4 people test positive for COVID-19 at GOP convention in Charlotte

They include two attendees and two "individuals supporting the event."

At least four people who were at Monday’s Republican National Convention meeting in Charlotte, North Carolina, tested positive for COVID-19, according to county officials.

Two attendees and two other "individuals supporting the event" tested positive for COVID-19 and were immediately isolated, according to an official release North Carolina's Mecklenburg County posted on Friday.

A Republican spokesperson told ABC News a number of safety precautions were put in place that included testing all attendees both before traveling to Charlotte and, upon arrival, contact tracing protocols were followed. While wearing masks and social distancing were encouraged, they were not enforced.

"Out of roughly 1,000 tests administered, two RNC attendees, despite having negative tests prior to travel, and two Charlotte locals who planned to serve as event support staff tested positive upon arrival. All were sent home," RNC Communications Director Michael Ahrens told ABC News.

According to the country release, "approximately 792 COVID-19 tests were conducted among individuals attending or providing support to the Republican National Convention (RNC) Meeting in the City of Charlotte."

But on the ground in Charlotte, where over 300 delegates from around the country traveled to the city, most attendees packed inside the Charlotte Convention Center did not wear masks, bucking North Carolina’s COVID-19 statewide mask mandate.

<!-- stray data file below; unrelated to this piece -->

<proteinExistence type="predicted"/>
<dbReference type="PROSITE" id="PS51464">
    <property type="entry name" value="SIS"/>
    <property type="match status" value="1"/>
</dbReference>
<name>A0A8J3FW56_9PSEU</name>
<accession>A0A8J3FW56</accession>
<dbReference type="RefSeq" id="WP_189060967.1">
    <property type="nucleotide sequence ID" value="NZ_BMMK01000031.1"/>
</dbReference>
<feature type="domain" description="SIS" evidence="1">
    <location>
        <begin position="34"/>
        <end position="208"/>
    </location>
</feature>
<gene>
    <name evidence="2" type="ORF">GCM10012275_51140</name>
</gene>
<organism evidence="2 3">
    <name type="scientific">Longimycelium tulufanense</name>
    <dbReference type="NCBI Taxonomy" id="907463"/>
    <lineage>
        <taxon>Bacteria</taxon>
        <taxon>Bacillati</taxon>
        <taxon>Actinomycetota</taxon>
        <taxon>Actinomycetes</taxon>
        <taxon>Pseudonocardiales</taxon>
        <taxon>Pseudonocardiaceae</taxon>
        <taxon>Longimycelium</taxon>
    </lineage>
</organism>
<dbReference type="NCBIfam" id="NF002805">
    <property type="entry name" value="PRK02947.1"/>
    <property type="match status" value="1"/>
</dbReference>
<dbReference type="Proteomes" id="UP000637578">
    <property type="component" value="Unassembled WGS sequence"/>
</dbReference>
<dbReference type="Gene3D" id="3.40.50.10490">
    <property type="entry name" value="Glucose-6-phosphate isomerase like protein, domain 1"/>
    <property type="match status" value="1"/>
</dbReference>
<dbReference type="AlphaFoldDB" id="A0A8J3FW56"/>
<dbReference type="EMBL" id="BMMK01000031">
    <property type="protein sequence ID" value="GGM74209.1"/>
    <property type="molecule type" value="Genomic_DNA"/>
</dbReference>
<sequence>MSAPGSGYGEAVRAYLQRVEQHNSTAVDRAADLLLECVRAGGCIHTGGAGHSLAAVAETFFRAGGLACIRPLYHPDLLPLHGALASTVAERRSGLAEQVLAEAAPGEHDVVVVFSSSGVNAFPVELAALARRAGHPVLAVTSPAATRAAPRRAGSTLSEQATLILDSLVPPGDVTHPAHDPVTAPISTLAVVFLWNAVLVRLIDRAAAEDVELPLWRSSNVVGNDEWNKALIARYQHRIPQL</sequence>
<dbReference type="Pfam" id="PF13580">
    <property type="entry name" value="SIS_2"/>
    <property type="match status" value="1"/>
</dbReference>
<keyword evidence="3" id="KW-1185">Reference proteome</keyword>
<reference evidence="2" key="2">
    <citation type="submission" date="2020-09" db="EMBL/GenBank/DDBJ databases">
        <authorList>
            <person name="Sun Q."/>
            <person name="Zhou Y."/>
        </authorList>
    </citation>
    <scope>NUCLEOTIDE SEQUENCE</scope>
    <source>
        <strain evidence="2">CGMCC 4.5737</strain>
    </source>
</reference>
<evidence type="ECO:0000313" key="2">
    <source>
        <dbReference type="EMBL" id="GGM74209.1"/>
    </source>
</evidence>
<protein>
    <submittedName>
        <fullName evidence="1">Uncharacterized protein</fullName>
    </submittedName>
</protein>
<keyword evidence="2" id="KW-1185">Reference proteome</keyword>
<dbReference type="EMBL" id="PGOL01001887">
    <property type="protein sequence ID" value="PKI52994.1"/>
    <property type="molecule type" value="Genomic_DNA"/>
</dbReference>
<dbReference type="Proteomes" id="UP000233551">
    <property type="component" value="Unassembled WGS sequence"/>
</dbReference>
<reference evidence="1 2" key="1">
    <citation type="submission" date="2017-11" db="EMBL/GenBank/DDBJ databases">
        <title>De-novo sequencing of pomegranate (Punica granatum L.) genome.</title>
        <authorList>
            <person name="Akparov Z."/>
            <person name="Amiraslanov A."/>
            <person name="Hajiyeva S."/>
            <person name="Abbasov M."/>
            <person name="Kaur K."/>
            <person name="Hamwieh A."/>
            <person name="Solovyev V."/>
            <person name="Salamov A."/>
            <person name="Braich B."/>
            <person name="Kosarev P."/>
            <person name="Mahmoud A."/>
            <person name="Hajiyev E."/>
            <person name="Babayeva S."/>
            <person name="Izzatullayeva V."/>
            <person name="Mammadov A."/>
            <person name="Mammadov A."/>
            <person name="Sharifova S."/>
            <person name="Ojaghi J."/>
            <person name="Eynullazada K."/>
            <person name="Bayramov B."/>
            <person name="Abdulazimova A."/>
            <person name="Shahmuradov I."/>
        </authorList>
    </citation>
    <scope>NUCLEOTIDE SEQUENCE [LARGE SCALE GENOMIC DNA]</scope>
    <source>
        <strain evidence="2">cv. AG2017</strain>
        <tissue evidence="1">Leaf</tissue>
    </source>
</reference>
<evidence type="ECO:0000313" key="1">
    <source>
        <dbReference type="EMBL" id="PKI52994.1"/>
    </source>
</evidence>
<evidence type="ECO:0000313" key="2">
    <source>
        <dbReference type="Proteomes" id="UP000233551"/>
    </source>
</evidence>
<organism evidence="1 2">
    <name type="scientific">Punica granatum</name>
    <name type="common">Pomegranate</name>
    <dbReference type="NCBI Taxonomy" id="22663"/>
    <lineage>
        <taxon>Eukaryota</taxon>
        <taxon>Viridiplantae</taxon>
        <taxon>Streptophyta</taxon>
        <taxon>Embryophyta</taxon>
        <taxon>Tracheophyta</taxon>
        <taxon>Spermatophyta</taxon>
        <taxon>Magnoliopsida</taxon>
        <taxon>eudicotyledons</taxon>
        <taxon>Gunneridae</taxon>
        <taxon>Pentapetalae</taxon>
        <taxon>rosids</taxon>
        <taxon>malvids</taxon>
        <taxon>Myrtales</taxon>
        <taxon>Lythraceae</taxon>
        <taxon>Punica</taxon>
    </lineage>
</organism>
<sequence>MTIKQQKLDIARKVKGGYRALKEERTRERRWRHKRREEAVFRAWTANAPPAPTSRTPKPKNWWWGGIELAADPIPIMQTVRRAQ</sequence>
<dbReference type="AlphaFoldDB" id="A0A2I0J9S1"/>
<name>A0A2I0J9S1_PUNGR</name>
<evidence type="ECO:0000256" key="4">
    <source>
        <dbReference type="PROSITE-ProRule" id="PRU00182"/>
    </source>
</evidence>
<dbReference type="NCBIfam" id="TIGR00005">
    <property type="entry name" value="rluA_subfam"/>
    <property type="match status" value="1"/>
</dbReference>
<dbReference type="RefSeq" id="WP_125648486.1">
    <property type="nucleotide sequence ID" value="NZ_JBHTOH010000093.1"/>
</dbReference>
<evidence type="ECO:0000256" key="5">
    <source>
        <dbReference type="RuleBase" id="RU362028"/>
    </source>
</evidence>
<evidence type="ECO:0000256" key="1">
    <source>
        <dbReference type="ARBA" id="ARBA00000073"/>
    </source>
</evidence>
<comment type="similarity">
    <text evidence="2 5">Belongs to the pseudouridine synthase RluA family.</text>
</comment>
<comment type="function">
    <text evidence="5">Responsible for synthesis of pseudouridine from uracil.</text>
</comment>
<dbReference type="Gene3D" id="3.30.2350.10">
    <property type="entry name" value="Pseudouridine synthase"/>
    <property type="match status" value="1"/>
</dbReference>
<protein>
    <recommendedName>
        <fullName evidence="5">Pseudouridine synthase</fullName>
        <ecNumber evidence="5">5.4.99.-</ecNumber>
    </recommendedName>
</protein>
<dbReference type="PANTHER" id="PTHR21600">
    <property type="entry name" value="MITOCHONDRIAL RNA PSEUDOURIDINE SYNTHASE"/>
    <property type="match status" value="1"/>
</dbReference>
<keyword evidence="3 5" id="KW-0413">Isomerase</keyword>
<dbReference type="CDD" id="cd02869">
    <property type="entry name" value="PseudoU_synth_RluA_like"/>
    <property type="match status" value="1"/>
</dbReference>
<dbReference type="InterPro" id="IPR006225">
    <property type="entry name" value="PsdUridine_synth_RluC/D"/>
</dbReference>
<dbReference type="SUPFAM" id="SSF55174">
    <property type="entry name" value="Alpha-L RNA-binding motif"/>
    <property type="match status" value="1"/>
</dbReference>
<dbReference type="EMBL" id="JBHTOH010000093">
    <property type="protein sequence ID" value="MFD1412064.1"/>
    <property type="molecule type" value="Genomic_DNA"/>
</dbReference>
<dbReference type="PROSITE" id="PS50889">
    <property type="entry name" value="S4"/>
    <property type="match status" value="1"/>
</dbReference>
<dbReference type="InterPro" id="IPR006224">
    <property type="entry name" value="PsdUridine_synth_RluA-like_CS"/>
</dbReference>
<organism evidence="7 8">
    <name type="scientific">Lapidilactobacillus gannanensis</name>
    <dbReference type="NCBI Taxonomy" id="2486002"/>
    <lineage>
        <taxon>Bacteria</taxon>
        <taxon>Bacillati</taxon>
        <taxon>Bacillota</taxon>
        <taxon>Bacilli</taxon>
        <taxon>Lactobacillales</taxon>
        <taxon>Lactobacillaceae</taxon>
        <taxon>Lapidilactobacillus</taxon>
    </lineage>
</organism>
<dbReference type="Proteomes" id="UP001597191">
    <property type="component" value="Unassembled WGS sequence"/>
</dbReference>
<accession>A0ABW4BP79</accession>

The convention in Charlotte, which was separate from the rest of the week's convention events that were held in Washington D.C., is not the only Trump event that has been linked to attendees testing positive for coronavirus.

Earlier this summer, Trump held a rally in Tulsa that public health experts in the state say contributed to a rise in cases in the city.

There were at least eight Trump campaign advance staffers in Tulsa, two of whom attended the rally, that tested positive for the virus.

The White House pushed back on the idea that the rally in Tulsa contributed to the cases as White House Press Secretary Kayleigh McEnany said she had "no data to indicate" that was the case.

Thursday night at the White House, there were upwards of 1,500 people in attendance for the president’s acceptance speech on the South Lawn.

The Trump campaign released a statement ahead of the event which read, "strict protocols are in full compliance with multiple guidelines set forth by the United States Centers for Disease Control, the District of Columbia Department of Public Health, and other leading authorities on health safety." However, there were very few masks were worn and social distancing was not observed.

Former Vice President Joe Biden, along with several of his staffers, said that Trump hosted a coronavirus "super spreader" event on the South Lawn.

"Mr. President, Americans are canceling weddings and holding funerals without family. They're sacrificing so more Americans don't have to die. But instead of leading by example, you hosted a super spreader event on the South Lawn. When will you take the presidency seriously?" Biden tweeted Thursday night.

Trump will be holding a campaign event in New Hampshire on Friday. This comes weeks after the president canceled the previously scheduled event in the state due to an inclement weather forecast.

The event will be the first at which the Trump campaign will enforce a mask mandate for all attendees in order to comply with New Hampshire’s state rules.